Plumbing in – removing some of the mystery.

Plumbing in – removing some of the mystery.

I recently plumbed in my espresso machine and I had never really been around a plumbed in machine before except in coffee shops and there I never noticed the plumbing one way or the other, so it was a bit of a mystery coming in for me.  

Here are some of the things I found out.  The line coming in at least on my machine is a 3/8 of an inch outer diameter tube.  It can come up snaking around if necessary because it is under pressure.  The lines coming out are much bigger – I do not know the exact size ,but not too far under an inch and they need to go steadily down hill because they are not under pressure.  On my machine there are two lines coming out – one for the drip tray and one for backflushing etc.  They are slightly different sizes but could be joined together with a Y joint allowing only one tube to drop down after a bit.   

I do not have the only possible set up by any stretch of the imagination, but here is what the water sees as it comes through the machine.  First there is a cut off under the kitchen sink where it branches from the supply for the sink, then it passes through a pipe until it pops out of the wall next to the machine, again with a shut off valve.  I then installed a Floodstop, which has a detector attached to it that will shut off the water if there is ever a leak.  Mine is plumbed in, but out just goes into a large bottle and if something went wrong it would flood the house, so some way of cutting off the supply is essential.  Our laundry is not in the basement and so I have the same kind of set up there.  I think they work although thankfully I do not know for sure (you can test it when you set it up, and it worked then, but the real question is if it will work a year or two if something goes wrong when you are asleep or out of town and hopefully I will never know that answer).  They are not cheap, but paying $100 now to save thousands later seems like a good trade off to me.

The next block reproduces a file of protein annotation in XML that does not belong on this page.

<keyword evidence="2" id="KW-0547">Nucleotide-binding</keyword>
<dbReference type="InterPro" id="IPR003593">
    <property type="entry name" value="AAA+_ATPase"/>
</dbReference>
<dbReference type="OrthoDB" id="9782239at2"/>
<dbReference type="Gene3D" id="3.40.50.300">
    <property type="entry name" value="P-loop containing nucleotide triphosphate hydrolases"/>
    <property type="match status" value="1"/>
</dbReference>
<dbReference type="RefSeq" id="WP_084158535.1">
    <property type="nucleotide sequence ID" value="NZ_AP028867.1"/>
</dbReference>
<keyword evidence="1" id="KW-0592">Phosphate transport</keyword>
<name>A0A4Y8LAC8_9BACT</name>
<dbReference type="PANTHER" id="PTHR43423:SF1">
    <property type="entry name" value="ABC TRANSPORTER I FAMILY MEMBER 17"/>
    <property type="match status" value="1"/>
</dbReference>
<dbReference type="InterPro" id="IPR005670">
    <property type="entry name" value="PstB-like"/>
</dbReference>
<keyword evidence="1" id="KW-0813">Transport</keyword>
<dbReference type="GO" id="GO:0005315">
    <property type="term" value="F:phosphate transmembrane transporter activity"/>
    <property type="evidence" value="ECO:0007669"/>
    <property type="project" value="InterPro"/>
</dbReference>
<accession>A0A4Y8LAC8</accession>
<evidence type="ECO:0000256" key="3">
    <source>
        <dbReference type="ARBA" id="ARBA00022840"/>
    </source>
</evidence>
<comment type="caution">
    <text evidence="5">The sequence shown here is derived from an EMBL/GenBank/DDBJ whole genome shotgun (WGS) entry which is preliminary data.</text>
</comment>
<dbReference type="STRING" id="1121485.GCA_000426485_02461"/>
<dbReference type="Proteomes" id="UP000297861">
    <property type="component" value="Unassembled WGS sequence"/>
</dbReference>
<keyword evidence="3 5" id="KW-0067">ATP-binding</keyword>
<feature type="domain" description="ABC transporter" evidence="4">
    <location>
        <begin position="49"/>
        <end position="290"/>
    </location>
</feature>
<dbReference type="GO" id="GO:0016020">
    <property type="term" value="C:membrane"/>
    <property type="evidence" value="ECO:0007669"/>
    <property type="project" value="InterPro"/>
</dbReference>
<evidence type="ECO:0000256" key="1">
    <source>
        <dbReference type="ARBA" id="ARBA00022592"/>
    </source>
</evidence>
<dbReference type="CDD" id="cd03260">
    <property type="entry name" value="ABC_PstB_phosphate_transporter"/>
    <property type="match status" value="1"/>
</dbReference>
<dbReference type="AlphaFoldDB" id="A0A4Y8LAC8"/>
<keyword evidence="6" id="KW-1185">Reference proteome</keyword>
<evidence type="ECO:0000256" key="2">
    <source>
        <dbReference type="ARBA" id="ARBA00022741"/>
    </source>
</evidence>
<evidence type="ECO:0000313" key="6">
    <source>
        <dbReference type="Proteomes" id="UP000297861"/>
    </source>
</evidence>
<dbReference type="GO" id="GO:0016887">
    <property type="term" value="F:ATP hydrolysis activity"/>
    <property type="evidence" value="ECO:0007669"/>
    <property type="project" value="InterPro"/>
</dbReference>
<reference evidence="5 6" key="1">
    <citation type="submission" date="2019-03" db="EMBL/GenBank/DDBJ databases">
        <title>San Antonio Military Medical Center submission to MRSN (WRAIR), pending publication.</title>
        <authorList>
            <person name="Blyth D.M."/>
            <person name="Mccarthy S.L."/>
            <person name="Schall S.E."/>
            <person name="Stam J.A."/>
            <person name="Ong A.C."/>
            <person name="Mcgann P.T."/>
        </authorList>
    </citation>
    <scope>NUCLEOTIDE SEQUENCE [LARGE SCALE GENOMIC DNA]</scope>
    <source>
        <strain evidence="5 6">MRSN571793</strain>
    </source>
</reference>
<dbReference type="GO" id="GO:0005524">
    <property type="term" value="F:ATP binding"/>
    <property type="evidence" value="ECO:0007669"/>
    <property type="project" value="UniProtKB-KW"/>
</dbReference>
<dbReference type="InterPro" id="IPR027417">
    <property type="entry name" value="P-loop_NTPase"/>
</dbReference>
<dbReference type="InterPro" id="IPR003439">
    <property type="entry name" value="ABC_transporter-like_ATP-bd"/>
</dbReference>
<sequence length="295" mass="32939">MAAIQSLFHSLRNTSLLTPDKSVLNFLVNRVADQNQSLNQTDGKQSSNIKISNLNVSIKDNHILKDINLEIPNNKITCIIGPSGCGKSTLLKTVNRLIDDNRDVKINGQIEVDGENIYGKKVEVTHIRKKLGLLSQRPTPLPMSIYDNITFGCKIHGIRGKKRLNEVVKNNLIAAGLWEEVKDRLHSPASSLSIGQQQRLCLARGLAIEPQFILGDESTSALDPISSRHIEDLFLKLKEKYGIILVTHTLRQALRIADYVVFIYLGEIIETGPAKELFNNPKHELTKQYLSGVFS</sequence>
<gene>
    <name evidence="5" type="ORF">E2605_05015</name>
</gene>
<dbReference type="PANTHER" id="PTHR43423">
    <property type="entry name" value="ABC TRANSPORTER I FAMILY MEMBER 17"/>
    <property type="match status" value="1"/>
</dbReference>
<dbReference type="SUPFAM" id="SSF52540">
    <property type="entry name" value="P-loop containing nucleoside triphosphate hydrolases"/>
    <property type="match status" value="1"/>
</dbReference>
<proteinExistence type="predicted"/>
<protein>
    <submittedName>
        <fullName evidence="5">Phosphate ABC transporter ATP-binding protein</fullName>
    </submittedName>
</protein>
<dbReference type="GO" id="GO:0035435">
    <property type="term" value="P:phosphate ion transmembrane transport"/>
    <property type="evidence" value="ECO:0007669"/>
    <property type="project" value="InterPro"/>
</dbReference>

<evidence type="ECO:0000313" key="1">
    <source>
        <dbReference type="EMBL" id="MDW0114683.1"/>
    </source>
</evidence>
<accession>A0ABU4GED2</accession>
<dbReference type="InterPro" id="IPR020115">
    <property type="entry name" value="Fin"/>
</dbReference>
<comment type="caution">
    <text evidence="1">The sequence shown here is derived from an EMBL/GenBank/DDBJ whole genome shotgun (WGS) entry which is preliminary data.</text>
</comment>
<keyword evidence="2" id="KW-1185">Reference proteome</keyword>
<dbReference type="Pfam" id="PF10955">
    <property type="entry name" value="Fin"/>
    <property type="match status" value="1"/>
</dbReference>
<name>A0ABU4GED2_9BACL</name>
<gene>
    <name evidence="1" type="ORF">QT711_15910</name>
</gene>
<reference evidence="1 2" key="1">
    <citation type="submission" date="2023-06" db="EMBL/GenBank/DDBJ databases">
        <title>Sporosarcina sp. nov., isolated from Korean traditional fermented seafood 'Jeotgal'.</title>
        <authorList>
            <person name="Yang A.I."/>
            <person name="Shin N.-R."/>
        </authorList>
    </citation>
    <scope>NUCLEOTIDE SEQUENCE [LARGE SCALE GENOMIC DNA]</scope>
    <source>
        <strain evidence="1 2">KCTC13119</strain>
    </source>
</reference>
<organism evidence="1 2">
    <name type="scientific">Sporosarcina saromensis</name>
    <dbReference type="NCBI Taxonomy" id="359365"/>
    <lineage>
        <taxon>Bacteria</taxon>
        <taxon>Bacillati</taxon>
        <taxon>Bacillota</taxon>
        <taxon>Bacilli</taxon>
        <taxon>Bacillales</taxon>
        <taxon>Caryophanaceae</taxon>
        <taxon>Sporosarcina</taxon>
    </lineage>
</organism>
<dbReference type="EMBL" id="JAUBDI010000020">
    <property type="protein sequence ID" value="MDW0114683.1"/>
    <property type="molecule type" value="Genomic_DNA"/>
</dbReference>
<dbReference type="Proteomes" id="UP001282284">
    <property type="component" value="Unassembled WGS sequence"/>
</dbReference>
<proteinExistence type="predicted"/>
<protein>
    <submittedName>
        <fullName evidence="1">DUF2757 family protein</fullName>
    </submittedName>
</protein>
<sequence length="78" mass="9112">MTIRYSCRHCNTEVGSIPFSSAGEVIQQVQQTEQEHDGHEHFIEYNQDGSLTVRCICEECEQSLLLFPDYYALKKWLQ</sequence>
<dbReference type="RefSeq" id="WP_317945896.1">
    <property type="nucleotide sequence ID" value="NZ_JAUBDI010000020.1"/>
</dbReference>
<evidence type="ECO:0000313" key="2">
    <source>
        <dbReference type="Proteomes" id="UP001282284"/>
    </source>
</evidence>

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From there, it enters the pressure reducer which I blogged about the other day. 


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It exits the pressure regulator and from there it runs into a filter. 
Most people need a softner and a filter, but our water is very soft,
arguably too soft, so a filter is enough for me.  I ordered the filter
from Chris coffee and it surprised me how huge it is, but it looks hard
core and does not need a special brand of filter which makes replacing
it much cheaper than most filters.



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From the filter it goes to the machine and then out to the coffee or the very classy attached bottle.  (-:


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The set up is not elegant and will some day be hidden in my cabinet, but it does work well.

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